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Pres. Trump warns North Korea against attacking Guam

Pres. Trump warns North Korea against attacking Guam

August 11, 2017 08:37 PM

WASHINGTON (AP) - The Latest on the exchange of threats between the U.S. and North Korea (all times local):

6:10 p.m.

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President Donald Trump is warning of severe consequences if North Korea attacks Guam.

Trump says he has yet to speak with the governor of the territory, but says, "I feel that they will be very safe, believe me."

He adds, "if anything happens to Guam, there's going to be big, big trouble in North Korea."

North Korea this week announced a detailed plan to launch a salvo of ballistic missiles toward the U.S. Pacific territory, which is a major military hub and home to U.S. bombers.

Trump has been escalating his rhetoric against North Korea, but says he hopes "it will all work out."

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12:45 p.m.

A Democratic congressman is urging House Speaker Paul Ryan to reconvene the House from its summer recess to consider legislation prohibiting a pre-emptive nuclear strike against North Korea.

Rep. David Cicilline of Rhode Island, a member of the House Foreign Affairs Committee, says that in light of President Donald Trump's "reckless words" threatening North Korea, the House should immediately take up legislation barring a pre-emptive nuclear strike without prior congressional authorization.

Cicilline said Trump "has made a dangerous situation even worse by recklessly asserting that the United States is 'locked and loaded' to bring 'fire and fury' to North Korea."

Cicilline said Trump's bellicose language against North Korea has raised alarms around the world, adding that "if the president will not defuse this situation, then Congress must."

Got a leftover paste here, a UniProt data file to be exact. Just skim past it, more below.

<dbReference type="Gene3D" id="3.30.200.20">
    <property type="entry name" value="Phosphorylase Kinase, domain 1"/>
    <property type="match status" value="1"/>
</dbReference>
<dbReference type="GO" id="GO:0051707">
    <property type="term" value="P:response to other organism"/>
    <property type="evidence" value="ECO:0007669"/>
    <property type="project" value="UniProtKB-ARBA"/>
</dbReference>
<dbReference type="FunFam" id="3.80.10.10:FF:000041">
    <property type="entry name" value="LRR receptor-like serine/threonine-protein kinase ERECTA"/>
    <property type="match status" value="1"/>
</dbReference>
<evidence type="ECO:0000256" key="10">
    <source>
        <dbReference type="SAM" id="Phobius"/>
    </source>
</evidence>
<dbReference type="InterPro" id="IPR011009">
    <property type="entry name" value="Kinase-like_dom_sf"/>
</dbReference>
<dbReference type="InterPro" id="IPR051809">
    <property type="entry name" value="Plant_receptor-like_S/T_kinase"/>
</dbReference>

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11:20 a.m.

Japan has started deploying land-based Patriot interceptors after North Korea threatened to send ballistic missiles flying over western Japan and landing near Guam.

The Defense Ministry said Friday the PAC-3 surface-to-air interceptors are being deployed at four locations: Hiroshima, Kochi, Shimane and Ehime.

The deployment is largely aimed at responding to the risk of falling fragments while missiles fly over the region.

The four PAC-3 systems are brought from eastern Japan, as its missile defense is largely centered around Tokyo. They are expected to arrive in the designated sites early Saturday.

The ministry did not confirm whether Defense Minister Itsunori Onodera has already issued an order to shoot down incoming missiles.

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9:35 a.m.

Russia's foreign minister says the risk of a military conflict between the U.S. and North Korea is "very high."

Sergey Lavrov said Friday that Russia is strongly worried about escalating rhetoric coming from Pyongyang and Washington. He added that "when it comes close to fight, the one who is stronger and wiser should be the first to step back from the brink."